Power, Gender and Social Change in Africa
Gender plays a hugely significant and too often under-considered role in predicting how accessible resources such as education, wage-based employment, physical and mental health care, adequate nutrition and housing will be to an individual or community.
According to a 2001 World Bank report titled Engendering Development—Through Gender Equality in Rights, Resources, and Voice, enormous disparities exist between men and women in terms of basic rights and the power to determine the future, both in Africa and around the globe. A better understanding of the links between gender, public policy and development outcomes would allow for more effective policy formulation and implementation at many levels. This book, through its discussion of the challenges, achievements and lessons learned in efforts to attain gender equality, sheds light on these important issues.
The book contains chapters from an interdisciplinary group of scholars, including sociologists, economists, political scientists, scholars of law, anthropologists, historians and others. The work includes analysis of strategic gender initiatives, case studies, research, and policies as well as conceptual and theoretical pieces.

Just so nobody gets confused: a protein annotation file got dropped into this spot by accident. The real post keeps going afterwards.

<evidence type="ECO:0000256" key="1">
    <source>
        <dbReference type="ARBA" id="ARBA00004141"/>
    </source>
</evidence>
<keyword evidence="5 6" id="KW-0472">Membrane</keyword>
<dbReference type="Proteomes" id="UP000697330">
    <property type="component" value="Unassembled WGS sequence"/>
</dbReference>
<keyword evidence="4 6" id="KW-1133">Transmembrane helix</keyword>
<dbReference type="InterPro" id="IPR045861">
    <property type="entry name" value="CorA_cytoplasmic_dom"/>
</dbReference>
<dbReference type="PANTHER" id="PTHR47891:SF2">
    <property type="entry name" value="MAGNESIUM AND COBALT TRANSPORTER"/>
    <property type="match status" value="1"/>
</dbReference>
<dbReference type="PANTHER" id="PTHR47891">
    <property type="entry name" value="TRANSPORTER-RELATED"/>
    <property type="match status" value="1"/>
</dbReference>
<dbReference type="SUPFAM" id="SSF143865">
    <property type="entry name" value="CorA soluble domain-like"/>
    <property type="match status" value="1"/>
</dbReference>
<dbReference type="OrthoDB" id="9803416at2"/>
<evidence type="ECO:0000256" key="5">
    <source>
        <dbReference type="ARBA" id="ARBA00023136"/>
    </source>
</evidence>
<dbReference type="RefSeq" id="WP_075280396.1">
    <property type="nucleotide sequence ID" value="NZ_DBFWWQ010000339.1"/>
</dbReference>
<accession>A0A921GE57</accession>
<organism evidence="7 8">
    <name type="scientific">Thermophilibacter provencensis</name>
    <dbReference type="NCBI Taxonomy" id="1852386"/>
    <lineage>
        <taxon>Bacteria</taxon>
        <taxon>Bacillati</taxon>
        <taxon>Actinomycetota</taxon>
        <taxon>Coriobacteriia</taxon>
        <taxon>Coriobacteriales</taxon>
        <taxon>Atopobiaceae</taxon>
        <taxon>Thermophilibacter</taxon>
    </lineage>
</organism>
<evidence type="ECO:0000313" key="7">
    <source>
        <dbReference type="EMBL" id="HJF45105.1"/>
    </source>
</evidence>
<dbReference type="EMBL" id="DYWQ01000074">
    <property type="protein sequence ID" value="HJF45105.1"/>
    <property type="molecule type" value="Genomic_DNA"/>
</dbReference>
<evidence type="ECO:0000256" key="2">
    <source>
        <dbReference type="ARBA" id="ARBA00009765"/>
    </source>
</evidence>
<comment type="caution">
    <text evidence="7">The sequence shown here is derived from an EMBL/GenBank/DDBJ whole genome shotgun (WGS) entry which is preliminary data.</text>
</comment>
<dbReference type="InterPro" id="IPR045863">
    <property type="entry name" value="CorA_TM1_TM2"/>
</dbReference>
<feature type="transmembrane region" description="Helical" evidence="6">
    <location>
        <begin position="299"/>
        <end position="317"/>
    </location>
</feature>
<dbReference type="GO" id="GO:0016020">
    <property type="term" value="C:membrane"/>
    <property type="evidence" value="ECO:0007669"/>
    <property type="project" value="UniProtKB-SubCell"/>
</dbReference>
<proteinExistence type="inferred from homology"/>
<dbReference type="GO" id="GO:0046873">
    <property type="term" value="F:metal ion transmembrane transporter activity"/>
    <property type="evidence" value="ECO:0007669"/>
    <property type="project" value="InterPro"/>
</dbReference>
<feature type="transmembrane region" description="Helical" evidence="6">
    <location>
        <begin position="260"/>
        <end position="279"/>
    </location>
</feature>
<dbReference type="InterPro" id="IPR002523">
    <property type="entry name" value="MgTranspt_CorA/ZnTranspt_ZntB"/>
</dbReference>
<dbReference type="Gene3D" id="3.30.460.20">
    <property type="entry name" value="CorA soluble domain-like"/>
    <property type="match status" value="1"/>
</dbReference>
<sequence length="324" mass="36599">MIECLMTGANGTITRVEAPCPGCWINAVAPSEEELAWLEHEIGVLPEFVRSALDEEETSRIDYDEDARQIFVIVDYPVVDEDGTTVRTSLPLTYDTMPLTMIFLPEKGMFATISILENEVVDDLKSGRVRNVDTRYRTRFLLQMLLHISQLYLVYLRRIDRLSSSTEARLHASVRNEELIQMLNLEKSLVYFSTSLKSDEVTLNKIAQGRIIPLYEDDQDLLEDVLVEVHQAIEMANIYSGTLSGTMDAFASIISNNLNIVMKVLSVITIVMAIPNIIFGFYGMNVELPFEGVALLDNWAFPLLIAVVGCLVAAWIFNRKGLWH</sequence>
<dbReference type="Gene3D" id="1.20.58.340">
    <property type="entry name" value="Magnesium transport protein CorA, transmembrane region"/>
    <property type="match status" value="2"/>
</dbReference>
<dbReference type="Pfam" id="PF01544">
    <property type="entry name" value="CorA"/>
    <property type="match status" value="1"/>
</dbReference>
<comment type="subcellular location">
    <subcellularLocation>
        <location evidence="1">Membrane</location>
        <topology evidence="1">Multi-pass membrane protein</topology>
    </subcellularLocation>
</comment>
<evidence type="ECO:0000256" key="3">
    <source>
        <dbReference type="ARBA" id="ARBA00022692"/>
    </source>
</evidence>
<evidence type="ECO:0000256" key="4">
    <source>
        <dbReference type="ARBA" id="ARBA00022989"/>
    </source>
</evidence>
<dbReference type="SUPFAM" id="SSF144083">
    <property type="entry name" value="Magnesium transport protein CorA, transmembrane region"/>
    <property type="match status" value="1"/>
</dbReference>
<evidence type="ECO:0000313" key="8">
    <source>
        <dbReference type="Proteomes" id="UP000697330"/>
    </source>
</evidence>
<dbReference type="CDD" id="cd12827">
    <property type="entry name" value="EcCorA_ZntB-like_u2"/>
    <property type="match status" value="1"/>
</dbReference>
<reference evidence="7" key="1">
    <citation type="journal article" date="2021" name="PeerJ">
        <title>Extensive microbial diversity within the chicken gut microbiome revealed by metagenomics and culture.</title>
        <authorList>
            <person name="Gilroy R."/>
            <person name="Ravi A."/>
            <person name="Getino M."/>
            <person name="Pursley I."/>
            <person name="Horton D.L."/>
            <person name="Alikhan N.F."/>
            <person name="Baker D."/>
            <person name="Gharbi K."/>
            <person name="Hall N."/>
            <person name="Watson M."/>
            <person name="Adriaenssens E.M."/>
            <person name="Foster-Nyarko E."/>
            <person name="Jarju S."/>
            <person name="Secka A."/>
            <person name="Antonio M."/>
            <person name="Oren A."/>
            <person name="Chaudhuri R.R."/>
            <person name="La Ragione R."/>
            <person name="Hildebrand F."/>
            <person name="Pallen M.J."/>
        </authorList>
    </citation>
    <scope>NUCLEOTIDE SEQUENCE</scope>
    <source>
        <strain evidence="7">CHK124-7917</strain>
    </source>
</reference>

With its format of ideas, resources and recorded experiences as well as theoretical models and best practices, the book is an important contribution to academic and political discourse on the intricate links between gender, power, and social change in Africa and around the world.
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... versus norms of cultural sensitivity, that an outsider supporting social and economic development should not impose his or her own norms and expectations, but should instead respect local practices, history and objectives.
... ratification of the Additional Protocol on the African Charter on People and Human Rights and the ILO Convention on workers with family responsibility • Women's political, social, health and economic rights promoted and protected ...
... legal model,” meaning a model legal system that looked like that of the United States, and were expecting that it was possible to graft it onto social, economic, cultural and historic contexts that were vastly different from ours.
In some contexts, citizens may regard law as only a tool of oppression, or may deem it an illegitimate irritation and obstacle to “normal” social and economic processes. While it may be somewhat easy to export the language of laws, ...
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